This auctioneer remembers when the Purcells would come looking for hundreds of cattle
All regular buyers have their own way of conveying a bid to the auctioneer, according to veteran auctioneer George Candler.
They might give a nod, wink or a finger gesture. But the strangest one George ever encountered was the man who used to slip forward his lower set of false teeth.
"You have to be very observant," says George (pictured). "Each animal is only in the ring for 45-60 seconds. It's a small window to make a sale."
"And some sellers get confused about what's happening. A lot of them would only go to the mart once or twice a year. So they are dependent on you to look after them in getting a fair price."
Thus George's motto is, "look after the seller, as the buyer can look after himself".
Though George has recently received an award from the IFA in recognition of 45 years of service to Kilkenny Mart and to farmers, he has no intention of parking his gavel.
"I enjoy what I do and will continue to work as long as I have the health to do so."
He says he hates to hear radio presenters regularly say things like, "only three days to the weekend," and he urges people to "never wish your life away".
When he was starting out, a farmer many decades older than George addressed him as, "sir". He instantly said, "my name is George."
More often, there have been times when George has had to show that he is in charge of the rostrum, "you need a certain strength and confidence".
For example, a buyer might make a show of putting on the first bid on a particular animal, in an attempt to put others off bidding.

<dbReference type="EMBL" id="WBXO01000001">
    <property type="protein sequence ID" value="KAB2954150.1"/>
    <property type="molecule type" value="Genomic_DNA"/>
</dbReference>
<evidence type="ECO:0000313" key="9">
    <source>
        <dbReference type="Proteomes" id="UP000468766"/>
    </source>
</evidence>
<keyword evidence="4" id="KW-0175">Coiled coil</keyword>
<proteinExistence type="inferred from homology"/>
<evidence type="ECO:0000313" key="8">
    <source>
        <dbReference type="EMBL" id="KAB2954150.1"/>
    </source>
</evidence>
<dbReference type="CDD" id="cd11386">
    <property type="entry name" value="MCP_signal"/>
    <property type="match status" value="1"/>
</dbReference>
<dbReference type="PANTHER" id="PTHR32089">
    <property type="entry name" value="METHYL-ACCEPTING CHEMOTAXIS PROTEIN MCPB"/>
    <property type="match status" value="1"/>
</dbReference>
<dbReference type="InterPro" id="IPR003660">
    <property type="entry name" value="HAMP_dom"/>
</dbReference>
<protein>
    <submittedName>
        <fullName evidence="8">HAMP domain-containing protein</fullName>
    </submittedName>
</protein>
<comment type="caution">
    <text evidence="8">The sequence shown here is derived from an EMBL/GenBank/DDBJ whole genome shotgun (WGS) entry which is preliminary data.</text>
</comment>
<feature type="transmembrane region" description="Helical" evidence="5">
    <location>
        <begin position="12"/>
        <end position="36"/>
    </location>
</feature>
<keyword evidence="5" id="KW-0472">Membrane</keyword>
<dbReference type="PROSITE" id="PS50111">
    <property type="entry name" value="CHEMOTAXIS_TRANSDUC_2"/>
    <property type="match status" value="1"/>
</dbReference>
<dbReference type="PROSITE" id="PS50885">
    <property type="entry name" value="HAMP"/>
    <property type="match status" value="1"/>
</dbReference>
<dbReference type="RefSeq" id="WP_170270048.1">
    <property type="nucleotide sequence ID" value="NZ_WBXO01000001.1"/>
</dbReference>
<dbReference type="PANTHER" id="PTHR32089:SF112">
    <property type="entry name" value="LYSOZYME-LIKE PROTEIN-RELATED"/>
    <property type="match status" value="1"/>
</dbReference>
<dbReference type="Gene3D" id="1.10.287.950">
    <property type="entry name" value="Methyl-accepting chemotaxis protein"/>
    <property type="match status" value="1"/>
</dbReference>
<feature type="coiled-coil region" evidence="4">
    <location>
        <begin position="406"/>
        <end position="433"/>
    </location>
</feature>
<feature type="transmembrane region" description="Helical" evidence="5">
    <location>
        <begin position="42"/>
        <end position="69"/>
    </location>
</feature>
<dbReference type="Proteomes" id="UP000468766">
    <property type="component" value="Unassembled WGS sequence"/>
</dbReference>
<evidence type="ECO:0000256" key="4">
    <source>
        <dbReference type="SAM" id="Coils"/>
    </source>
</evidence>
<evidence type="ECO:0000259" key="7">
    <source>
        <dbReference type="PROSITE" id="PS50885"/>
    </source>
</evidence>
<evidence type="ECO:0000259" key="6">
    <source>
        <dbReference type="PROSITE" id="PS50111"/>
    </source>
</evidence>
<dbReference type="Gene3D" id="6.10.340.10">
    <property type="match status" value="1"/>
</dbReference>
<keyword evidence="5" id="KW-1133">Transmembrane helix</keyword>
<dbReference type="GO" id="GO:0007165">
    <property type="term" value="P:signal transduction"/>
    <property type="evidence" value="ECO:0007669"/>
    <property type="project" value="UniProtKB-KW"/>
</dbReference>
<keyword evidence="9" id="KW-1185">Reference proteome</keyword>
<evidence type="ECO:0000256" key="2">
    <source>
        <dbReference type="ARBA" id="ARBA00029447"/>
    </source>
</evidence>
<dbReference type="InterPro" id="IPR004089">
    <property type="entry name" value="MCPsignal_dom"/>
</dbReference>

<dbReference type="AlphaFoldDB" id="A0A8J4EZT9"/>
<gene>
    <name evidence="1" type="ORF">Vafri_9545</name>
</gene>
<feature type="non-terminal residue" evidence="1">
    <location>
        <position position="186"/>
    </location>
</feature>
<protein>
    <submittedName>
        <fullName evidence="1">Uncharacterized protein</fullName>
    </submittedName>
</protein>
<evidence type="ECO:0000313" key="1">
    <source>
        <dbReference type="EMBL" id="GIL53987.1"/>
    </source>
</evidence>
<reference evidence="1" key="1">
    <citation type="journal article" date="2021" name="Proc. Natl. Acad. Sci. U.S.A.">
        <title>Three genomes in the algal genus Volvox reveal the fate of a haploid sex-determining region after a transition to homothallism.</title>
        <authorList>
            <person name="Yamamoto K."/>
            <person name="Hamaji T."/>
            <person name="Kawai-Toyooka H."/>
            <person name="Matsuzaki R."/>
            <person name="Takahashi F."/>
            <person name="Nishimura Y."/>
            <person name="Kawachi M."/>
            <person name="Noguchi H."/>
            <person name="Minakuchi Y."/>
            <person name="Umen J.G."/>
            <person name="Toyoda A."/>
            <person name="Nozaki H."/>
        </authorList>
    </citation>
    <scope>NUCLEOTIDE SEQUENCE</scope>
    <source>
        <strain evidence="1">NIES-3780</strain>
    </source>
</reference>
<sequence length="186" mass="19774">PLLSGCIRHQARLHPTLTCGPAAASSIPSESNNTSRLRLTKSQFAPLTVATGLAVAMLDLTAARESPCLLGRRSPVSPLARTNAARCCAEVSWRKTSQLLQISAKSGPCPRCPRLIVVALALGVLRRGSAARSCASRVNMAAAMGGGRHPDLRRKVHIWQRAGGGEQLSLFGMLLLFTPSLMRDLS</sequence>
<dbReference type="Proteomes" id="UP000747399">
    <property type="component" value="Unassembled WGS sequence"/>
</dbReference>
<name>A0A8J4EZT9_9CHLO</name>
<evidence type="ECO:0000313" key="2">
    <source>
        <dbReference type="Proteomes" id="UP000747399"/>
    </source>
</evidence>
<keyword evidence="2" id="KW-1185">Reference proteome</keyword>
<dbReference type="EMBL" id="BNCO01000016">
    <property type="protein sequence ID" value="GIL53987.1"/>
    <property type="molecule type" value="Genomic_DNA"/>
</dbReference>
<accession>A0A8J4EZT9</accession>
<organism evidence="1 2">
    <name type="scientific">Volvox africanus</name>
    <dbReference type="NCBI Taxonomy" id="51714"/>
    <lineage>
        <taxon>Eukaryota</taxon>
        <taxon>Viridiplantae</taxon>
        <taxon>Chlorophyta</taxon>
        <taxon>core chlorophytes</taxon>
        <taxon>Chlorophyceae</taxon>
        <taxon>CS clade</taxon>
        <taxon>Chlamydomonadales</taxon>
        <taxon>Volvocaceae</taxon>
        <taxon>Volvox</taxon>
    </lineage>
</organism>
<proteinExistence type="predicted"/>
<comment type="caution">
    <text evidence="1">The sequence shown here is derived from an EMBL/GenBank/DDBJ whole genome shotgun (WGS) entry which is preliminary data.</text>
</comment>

For all that, George believes that you have to, "bring buyers with you".
"It's a long day, maybe four to five hours, so there has to be an element of entertainment and theatricality." For anyone who has ever seen George in action, his approach could be described as jovial. He would be well known for cajoling another bid out of someone who had just moments earlier indicated that he was finished.
"A good auctioneer needs to be a judge of stock, a valuer and an arbitrator," he says.
He has very fond memories from the 1980s and 90s of dealing with the Purcell brothers, "decent men" and "great cattle men".
On one particular morning, he remembers Seamus Purcell coming in dressed up in a Crombie coat with scarf and gloves, saying "George, I think we'll want a few cattle today." A "few" meant 200-300. They were the world's biggest live exporters. The whole trade would get a boost if the word went out, "Purcells are here".
In terms of the future for marts, George believes that they will eventually move to trade online. It is already possible to view some marts live, on Farmersforum.ie.
But he adds that there will always be a need for marts. How else will people be able to gauge the value of their stock? He never got as many phone calls asking him to price stock as he did during the 2001 FMD crisis when the marts were closed.
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